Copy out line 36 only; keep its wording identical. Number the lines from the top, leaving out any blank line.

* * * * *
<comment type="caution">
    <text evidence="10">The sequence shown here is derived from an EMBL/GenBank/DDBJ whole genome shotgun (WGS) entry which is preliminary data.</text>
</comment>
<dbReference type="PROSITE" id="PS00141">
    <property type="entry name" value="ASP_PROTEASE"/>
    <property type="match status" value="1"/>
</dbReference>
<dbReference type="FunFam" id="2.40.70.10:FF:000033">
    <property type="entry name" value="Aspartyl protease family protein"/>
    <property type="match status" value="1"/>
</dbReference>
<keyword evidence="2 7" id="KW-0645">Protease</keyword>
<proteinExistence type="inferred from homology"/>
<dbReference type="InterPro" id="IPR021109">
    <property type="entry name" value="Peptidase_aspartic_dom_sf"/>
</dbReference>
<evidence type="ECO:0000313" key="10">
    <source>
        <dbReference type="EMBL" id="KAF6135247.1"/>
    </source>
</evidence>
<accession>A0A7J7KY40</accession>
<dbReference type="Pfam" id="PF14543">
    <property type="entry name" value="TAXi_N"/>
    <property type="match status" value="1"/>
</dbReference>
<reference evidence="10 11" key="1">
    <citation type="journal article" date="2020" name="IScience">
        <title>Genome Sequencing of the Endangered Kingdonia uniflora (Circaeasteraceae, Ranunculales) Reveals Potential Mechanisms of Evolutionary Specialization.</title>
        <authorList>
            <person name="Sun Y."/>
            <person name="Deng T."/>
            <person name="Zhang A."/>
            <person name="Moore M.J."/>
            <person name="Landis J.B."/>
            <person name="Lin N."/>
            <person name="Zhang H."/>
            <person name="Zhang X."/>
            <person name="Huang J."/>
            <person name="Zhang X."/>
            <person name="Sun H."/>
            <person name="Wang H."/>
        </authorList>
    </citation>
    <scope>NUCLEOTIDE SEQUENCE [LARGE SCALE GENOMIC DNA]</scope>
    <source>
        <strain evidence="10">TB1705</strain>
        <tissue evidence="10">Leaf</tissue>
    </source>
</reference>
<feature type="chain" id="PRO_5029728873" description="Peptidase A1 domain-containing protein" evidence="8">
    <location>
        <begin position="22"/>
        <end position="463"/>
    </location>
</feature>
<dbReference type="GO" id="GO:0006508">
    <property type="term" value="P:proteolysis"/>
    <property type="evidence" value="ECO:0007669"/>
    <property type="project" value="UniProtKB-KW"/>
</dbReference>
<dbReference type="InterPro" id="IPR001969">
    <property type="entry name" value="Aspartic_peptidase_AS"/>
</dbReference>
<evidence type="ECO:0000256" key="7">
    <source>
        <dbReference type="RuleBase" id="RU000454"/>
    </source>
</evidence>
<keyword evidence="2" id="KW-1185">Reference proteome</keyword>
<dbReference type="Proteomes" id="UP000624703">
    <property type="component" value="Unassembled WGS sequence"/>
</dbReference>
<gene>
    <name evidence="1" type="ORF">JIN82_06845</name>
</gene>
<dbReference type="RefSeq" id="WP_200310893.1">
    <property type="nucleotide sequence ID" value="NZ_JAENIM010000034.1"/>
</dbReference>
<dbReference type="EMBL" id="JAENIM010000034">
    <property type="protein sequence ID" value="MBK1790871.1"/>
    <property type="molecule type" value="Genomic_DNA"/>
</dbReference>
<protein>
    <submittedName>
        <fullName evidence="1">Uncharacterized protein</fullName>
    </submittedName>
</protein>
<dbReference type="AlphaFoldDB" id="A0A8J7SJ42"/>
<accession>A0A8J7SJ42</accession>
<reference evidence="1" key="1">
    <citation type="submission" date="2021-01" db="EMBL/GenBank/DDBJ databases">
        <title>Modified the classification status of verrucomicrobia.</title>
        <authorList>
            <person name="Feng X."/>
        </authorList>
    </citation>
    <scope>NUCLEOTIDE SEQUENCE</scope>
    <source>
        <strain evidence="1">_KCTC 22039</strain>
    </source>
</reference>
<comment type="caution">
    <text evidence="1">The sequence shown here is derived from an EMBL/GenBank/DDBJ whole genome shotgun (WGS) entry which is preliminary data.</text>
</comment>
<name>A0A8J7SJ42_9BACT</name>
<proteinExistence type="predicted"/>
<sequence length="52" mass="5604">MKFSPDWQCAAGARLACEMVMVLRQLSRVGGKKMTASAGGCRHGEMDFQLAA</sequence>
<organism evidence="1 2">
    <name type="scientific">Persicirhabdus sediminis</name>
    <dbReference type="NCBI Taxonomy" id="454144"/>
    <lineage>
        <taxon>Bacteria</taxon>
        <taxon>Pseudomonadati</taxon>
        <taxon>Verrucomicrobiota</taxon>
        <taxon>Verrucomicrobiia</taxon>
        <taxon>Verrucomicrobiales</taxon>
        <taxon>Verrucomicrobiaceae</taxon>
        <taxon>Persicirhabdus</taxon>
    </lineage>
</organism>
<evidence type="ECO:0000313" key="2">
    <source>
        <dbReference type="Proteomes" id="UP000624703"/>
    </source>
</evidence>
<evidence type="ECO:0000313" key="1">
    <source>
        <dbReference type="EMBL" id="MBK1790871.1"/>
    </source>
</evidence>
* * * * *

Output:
            <person name="Lin N."/>